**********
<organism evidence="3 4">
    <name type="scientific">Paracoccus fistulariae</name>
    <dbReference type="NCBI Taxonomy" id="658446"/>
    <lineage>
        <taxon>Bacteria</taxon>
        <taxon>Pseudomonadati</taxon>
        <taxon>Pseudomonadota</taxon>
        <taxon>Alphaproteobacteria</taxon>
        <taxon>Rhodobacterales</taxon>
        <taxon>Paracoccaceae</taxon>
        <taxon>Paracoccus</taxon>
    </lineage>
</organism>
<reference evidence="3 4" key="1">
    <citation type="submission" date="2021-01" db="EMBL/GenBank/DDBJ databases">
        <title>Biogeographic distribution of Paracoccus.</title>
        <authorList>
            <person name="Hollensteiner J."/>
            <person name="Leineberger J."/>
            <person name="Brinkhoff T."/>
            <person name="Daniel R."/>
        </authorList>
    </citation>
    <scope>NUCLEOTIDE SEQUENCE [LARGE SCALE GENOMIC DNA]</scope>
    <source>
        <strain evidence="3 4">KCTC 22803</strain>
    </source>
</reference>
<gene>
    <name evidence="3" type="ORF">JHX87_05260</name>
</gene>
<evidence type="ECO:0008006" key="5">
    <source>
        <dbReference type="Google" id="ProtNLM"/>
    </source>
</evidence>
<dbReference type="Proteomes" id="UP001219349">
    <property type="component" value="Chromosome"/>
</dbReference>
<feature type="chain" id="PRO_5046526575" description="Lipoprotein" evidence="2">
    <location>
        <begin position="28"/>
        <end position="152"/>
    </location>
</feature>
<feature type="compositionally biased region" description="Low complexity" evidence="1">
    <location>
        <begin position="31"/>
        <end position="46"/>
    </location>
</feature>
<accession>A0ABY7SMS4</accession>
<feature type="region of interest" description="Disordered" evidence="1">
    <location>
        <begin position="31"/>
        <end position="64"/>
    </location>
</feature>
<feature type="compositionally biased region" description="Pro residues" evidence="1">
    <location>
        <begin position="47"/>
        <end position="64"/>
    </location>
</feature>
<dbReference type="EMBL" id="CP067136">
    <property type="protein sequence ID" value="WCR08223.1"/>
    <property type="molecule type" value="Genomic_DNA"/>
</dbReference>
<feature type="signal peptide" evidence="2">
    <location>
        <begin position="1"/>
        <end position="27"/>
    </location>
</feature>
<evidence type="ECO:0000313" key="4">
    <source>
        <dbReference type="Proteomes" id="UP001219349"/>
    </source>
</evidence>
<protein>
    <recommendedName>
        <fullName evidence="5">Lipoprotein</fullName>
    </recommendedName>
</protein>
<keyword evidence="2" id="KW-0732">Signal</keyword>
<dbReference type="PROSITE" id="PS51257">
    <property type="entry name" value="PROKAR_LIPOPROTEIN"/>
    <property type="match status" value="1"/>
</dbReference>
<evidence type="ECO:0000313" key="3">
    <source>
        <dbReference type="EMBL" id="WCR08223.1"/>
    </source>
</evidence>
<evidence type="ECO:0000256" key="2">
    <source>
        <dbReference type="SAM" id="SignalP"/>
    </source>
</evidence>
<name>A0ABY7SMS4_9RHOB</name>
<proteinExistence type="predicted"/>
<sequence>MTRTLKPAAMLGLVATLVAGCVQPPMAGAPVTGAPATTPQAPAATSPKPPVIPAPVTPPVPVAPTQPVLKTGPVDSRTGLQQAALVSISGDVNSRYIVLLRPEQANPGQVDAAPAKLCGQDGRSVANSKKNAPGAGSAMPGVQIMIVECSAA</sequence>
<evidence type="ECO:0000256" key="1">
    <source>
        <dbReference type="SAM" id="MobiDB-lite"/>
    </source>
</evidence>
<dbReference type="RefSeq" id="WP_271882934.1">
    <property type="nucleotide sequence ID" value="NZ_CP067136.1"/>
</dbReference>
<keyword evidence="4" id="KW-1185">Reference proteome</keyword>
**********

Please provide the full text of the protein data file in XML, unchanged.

<organism evidence="3 4">
    <name type="scientific">Paracoccus fistulariae</name>
    <dbReference type="NCBI Taxonomy" id="658446"/>
    <lineage>
        <taxon>Bacteria</taxon>
        <taxon>Pseudomonadati</taxon>
        <taxon>Pseudomonadota</taxon>
        <taxon>Alphaproteobacteria</taxon>
        <taxon>Rhodobacterales</taxon>
        <taxon>Paracoccaceae</taxon>
        <taxon>Paracoccus</taxon>
    </lineage>
</organism>
<reference evidence="3 4" key="1">
    <citation type="submission" date="2021-01" db="EMBL/GenBank/DDBJ databases">
        <title>Biogeographic distribution of Paracoccus.</title>
        <authorList>
            <person name="Hollensteiner J."/>
            <person name="Leineberger J."/>
            <person name="Brinkhoff T."/>
            <person name="Daniel R."/>
        </authorList>
    </citation>
    <scope>NUCLEOTIDE SEQUENCE [LARGE SCALE GENOMIC DNA]</scope>
    <source>
        <strain evidence="3 4">KCTC 22803</strain>
    </source>
</reference>
<gene>
    <name evidence="3" type="ORF">JHX87_05260</name>
</gene>
<evidence type="ECO:0008006" key="5">
    <source>
        <dbReference type="Google" id="ProtNLM"/>
    </source>
</evidence>
<dbReference type="Proteomes" id="UP001219349">
    <property type="component" value="Chromosome"/>
</dbReference>
<feature type="chain" id="PRO_5046526575" description="Lipoprotein" evidence="2">
    <location>
        <begin position="28"/>
        <end position="152"/>
    </location>
</feature>
<feature type="compositionally biased region" description="Low complexity" evidence="1">
    <location>
        <begin position="31"/>
        <end position="46"/>
    </location>
</feature>
<accession>A0ABY7SMS4</accession>
<feature type="region of interest" description="Disordered" evidence="1">
    <location>
        <begin position="31"/>
        <end position="64"/>
    </location>
</feature>
<feature type="compositionally biased region" description="Pro residues" evidence="1">
    <location>
        <begin position="47"/>
        <end position="64"/>
    </location>
</feature>
<dbReference type="EMBL" id="CP067136">
    <property type="protein sequence ID" value="WCR08223.1"/>
    <property type="molecule type" value="Genomic_DNA"/>
</dbReference>
<feature type="signal peptide" evidence="2">
    <location>
        <begin position="1"/>
        <end position="27"/>
    </location>
</feature>
<evidence type="ECO:0000313" key="4">
    <source>
        <dbReference type="Proteomes" id="UP001219349"/>
    </source>
</evidence>
<protein>
    <recommendedName>
        <fullName evidence="5">Lipoprotein</fullName>
    </recommendedName>
</protein>
<keyword evidence="2" id="KW-0732">Signal</keyword>
<dbReference type="PROSITE" id="PS51257">
    <property type="entry name" value="PROKAR_LIPOPROTEIN"/>
    <property type="match status" value="1"/>
</dbReference>
<evidence type="ECO:0000313" key="3">
    <source>
        <dbReference type="EMBL" id="WCR08223.1"/>
    </source>
</evidence>
<evidence type="ECO:0000256" key="2">
    <source>
        <dbReference type="SAM" id="SignalP"/>
    </source>
</evidence>
<name>A0ABY7SMS4_9RHOB</name>
<proteinExistence type="predicted"/>
<sequence>MTRTLKPAAMLGLVATLVAGCVQPPMAGAPVTGAPATTPQAPAATSPKPPVIPAPVTPPVPVAPTQPVLKTGPVDSRTGLQQAALVSISGDVNSRYIVLLRPEQANPGQVDAAPAKLCGQDGRSVANSKKNAPGAGSAMPGVQIMIVECSAA</sequence>
<evidence type="ECO:0000256" key="1">
    <source>
        <dbReference type="SAM" id="MobiDB-lite"/>
    </source>
</evidence>
<dbReference type="RefSeq" id="WP_271882934.1">
    <property type="nucleotide sequence ID" value="NZ_CP067136.1"/>
</dbReference>
<keyword evidence="4" id="KW-1185">Reference proteome</keyword>